UK Politics

UK must hold nerve on spending cuts, says Nick Clegg

Nick Clegg
Image caption Nick Clegg will say the Lib Dems and Tories agree on the need to sort out the UK's public finances

Nick Clegg has urged business leaders to hold their "nerve" and back spending cuts programme in an effort to turn the UK economy around.

The deputy prime minister insisted on "no blinking", adding that the coalition "has a plan to restore stability and we will stick to it".

He told the Confederation of British Industry's annual dinner that "steady" growth was the aim.

But Labour argues that coalition cuts are damaging the economic recovery.

UK gross domestic product increased by 0.5% during the first quarter of this year, following a 0.5% contraction during the final three months of 2010.

'Sound finances'

In his speech Mr Clegg said: "The economy is out of the danger zone. But we need to hold our nerve. That means no blinking on deficit reduction.

"The government has a plan to restore stability and we will stick to it."

Mr Clegg added: "I want to explain how Liberal Democrats and Conservatives can share this agenda, despite our different economic traditions. We may differ on the nature and shape of the state, but we agree its finances must be sound.

"Tackling deficit is a necessary response to an immediate emergency. It is the glue that binds this coalition together.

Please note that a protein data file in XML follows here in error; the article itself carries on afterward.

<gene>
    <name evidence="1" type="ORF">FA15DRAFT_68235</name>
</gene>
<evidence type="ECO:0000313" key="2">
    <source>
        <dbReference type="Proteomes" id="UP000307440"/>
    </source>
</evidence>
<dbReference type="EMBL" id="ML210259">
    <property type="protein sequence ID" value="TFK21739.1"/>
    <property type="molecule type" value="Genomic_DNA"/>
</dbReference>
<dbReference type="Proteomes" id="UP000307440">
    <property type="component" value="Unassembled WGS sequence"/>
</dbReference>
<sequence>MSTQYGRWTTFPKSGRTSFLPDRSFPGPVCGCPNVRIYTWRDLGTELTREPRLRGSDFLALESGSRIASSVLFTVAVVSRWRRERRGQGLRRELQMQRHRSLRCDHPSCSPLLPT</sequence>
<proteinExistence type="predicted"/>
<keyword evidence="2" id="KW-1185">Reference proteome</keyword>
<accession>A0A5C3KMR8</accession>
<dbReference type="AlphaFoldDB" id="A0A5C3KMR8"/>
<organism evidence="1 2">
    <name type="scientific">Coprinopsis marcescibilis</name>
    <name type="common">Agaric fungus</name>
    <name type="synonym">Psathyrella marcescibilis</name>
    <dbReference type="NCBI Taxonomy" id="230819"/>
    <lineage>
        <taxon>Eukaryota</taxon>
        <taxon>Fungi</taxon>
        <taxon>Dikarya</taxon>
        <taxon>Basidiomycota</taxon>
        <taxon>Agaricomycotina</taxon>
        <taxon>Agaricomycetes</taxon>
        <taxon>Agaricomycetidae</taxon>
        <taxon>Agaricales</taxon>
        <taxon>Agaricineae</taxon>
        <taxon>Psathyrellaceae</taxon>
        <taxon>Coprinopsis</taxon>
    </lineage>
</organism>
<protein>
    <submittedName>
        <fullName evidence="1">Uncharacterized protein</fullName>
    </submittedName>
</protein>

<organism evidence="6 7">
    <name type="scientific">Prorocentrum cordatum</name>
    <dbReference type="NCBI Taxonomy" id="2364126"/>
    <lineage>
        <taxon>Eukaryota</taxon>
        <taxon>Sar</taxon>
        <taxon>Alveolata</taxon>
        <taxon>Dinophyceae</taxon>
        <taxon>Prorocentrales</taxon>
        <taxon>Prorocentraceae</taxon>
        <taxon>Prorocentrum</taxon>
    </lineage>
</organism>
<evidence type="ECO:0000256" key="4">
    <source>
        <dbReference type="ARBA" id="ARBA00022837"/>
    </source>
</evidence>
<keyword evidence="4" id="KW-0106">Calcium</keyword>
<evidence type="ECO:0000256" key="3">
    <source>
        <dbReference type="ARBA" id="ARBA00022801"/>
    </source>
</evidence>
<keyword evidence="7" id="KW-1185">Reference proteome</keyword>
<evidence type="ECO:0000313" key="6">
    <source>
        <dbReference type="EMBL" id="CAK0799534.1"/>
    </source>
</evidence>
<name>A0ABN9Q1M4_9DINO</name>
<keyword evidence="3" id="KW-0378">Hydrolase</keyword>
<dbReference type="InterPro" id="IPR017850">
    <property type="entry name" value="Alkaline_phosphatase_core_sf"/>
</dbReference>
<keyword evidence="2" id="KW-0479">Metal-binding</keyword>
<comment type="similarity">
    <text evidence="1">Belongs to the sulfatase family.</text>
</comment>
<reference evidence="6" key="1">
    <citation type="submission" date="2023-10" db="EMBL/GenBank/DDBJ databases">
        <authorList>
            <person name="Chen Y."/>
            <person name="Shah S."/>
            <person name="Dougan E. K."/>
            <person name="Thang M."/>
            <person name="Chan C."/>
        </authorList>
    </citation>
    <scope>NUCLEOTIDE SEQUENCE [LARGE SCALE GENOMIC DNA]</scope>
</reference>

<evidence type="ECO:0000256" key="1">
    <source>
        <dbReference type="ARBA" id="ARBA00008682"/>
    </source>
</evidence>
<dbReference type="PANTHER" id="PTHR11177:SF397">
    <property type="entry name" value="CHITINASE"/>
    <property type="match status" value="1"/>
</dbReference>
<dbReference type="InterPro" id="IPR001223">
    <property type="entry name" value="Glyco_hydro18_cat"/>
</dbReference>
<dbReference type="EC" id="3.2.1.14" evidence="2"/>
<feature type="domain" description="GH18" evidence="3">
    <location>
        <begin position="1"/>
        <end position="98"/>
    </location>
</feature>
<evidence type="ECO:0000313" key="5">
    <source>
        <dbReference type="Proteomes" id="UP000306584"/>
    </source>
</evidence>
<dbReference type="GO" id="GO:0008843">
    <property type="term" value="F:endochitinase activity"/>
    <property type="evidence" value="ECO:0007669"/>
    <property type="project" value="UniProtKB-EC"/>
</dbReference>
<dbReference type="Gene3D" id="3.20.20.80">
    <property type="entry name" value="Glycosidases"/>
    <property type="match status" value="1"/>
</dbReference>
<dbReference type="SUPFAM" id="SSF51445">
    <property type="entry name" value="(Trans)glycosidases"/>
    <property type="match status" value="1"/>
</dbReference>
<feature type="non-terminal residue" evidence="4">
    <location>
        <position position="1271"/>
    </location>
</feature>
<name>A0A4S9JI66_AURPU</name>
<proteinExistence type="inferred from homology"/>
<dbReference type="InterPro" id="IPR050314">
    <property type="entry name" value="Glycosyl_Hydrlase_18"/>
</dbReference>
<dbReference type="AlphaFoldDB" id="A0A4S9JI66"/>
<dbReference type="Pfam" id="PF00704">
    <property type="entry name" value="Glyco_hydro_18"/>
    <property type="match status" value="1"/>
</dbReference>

"If we get this right, if we build the new, liberal economy I have described, we can begin to turn the page on an era of short-termism in our economy: an era that saw the return of boom and bust, driven by a banking system that risked everything for higher profits while households racked up huge private debt and the nation was run recklessly into the red."

He also said: "We can lay the foundations for an economy where people invest rather than simply consume, where stability is as valuable as risk, where people borrow responsibly; and their governments do too."

CBI president Helen Alexander urged ministers to "lighten the load" of regulations on business and called for more "clarity" on taxation.

She told guests at the dinner: "There's much to applaud in the approach your government has taken. I know, though, from talking to members in every region of the country, that there's masses still to do on implementation."

For Labour, shadow chief secretary to the Treasury Angela Eagle said that "by making a political decision to cut too far and too fast, this Conservative-led government has choked off the recovery".

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